Health and Community Leaders Talk: Allison Sekuler

Ontario's health research hospitals make our province healthier, wealthier, and smarter

Health and Community Leaders Talk: Allison Sekuler

By Allison Sekuler, vice-president, research, at Baycrest Health Sciences and Sandra A. Rotman Chair in Cognitive Neuroscience (@asek47)

What does health research mean to you?

Health research, specifically aging and brain health research in my role at Baycrest, means discovering the ways in which our brains function, how our brains change with age, and then linking the fundamental mechanisms of neural processing to new innovations that enhance care and add life to years for older adults.

Health research is not an individual endeavour, it’s a team sport. To fully understand aging and brain health, we need to bring together people from a diverse range of backgrounds and disciplines, each of whom contributes a different perspective and skill set to the problem at hand. One of the most pressing problems to solve in aging and brain health and one that is a focus for me in my new role, is the looming public health crisis in dementia.

Fifty million people around the world live with dementia and that number is expected to grow to 82 million within the next 12 years. In Canada alone, it’s been estimated that over 200 new cases of dementia are diagnosed every day on average, although many people remain undiagnosed, without access to treatment or care. The annual cost of dementia care in Canada has exceeded $10 billion, but the cost to those living with dementia, and to their caregivers and loved ones, is so much greater.  Research addressing the problem of dementia needs to tackle a number of fronts: detection, prevention, and treatment.

The research at Baycrest, in our world-renowned Rotman Research Institute for cognitive neuroscience, covers a broad spectrum, from solving the mysteries of the aging brain to improving evidence-based care practices at the bedside and creating cutting-edge technologies to enhance the aging experience.

Our fundamental research is complemented by the Baycrest-led Centre for Aging + Brain Health Innovation (CABHI). CABHI is a first-of-its-kind partnership of healthcare, science, industry and government that provides support to develop, test, and disseminate novel solutions addressing unmet needs in brain health and seniors’ care, and to create a culture of innovation within the long-term care sector.

With CABHI’s support, we are transforming our gold-standard workshops, the Memory and Aging Program and Goal Management Training, into interactive, evidence-based, brain-training products that will be available to anyone in the world with an Internet connection. Through these programs, older adults and individuals affected by brain injuries learn how to boost their memory and mental performance, helping them complete everyday tasks. Our researchers also are testing new ideas for early diagnosis and intervention of dementia, and developing approaches to better support caregivers.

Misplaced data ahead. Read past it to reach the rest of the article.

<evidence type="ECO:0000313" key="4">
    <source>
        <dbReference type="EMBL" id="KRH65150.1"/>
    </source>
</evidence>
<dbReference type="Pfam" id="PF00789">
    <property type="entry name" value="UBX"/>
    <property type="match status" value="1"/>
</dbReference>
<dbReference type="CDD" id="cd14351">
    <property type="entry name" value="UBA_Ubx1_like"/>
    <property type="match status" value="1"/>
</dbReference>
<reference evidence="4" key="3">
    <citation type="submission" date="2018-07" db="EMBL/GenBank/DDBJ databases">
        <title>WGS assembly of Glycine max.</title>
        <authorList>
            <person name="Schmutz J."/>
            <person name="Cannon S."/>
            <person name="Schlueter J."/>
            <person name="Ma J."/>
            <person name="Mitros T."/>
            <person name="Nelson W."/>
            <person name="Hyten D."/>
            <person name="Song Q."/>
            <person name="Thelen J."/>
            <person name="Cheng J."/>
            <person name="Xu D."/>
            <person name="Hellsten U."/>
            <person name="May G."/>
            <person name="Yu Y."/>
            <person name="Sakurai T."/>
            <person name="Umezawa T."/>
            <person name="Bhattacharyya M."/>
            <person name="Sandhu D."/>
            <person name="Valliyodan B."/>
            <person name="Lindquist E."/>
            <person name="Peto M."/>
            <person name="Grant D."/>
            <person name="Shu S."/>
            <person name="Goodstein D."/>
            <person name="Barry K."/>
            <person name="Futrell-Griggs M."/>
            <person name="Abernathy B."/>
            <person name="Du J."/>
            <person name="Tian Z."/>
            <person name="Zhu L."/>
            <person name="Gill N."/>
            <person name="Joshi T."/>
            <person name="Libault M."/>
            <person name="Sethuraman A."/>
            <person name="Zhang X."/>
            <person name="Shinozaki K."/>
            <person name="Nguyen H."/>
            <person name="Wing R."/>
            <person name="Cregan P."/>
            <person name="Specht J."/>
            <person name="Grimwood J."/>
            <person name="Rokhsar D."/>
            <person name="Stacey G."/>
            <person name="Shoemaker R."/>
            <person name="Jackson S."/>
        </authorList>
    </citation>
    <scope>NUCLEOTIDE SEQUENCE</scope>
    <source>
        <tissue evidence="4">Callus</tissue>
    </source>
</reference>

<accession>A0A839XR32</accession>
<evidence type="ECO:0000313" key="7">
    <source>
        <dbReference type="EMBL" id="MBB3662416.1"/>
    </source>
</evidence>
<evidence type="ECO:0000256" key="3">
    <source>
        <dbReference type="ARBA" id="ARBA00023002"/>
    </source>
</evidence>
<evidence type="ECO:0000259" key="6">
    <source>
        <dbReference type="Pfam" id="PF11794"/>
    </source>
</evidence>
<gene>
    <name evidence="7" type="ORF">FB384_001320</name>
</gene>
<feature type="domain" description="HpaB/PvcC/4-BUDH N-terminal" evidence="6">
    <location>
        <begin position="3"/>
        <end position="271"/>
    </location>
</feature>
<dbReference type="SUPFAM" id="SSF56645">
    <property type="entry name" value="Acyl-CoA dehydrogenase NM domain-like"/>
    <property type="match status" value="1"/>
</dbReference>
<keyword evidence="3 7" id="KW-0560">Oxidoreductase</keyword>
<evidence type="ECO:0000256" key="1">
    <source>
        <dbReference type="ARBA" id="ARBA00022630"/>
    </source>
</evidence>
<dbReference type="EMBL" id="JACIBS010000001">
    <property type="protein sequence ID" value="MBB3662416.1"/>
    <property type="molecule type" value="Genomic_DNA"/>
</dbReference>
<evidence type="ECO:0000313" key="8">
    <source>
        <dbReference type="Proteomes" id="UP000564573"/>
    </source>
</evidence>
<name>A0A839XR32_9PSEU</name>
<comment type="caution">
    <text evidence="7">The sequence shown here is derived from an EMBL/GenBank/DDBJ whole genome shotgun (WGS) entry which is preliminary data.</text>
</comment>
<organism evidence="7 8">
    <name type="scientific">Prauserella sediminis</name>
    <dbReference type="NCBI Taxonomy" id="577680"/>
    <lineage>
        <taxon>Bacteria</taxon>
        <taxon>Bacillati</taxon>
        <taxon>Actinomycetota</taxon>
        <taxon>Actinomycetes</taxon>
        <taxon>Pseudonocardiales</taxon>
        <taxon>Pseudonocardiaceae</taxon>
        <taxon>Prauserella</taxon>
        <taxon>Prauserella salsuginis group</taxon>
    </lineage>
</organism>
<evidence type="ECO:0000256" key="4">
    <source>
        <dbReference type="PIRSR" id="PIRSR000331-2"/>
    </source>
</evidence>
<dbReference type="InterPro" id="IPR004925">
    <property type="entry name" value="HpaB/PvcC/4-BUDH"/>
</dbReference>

As Baycrest celebrates its centennial in 2018, we’re reflecting on how combining care with fundamental research has led to many critical brain health and aging discoveries and looking forward to contributing many more innovations to help people live long and live well.

How does health research contribute to a healthier, wealthier, smarter Ontario?

The aging brain holds many secrets. By working together, we can understand, protect, and enhance brain health throughout our lifetimes. But we can’t do it all alone.

As one of the most research-intensive hospitals in Canada, Baycrest partners with various institutions in Canada and across the globe. With support from the Government of Canada and Brain Canada, we launched Canada’s first cross-institutional memory clinic, which will allow researchers to speed up the pace of dementia research. Baycrest’s Sam and Ida Ross Memory Clinic is the initial pilot site for the Toronto Dementia Research Alliance (TDRA) database, merging big data and neuroscience, enabling information to be shared across institutions, and bringing researchers closer to discovering effective treatments for Alzheimer’s disease and other dementias.

Our scientists also lead an international team of researchers from 12 sites across three continents developing The Virtual Brain, which combines neuroimaging with the power of artificial intelligence to enhance diagnosis and provide personalized treatments based on brain simulations. Through The Virtual Brain, Baycrest’s and Ontario’s research influence has spread, with more than 10,000 installations of the software around the world. Through our work, Baycrest researchers are dedicated to helping all adults live out their years in comfort and wellness, with a healthy body and mind.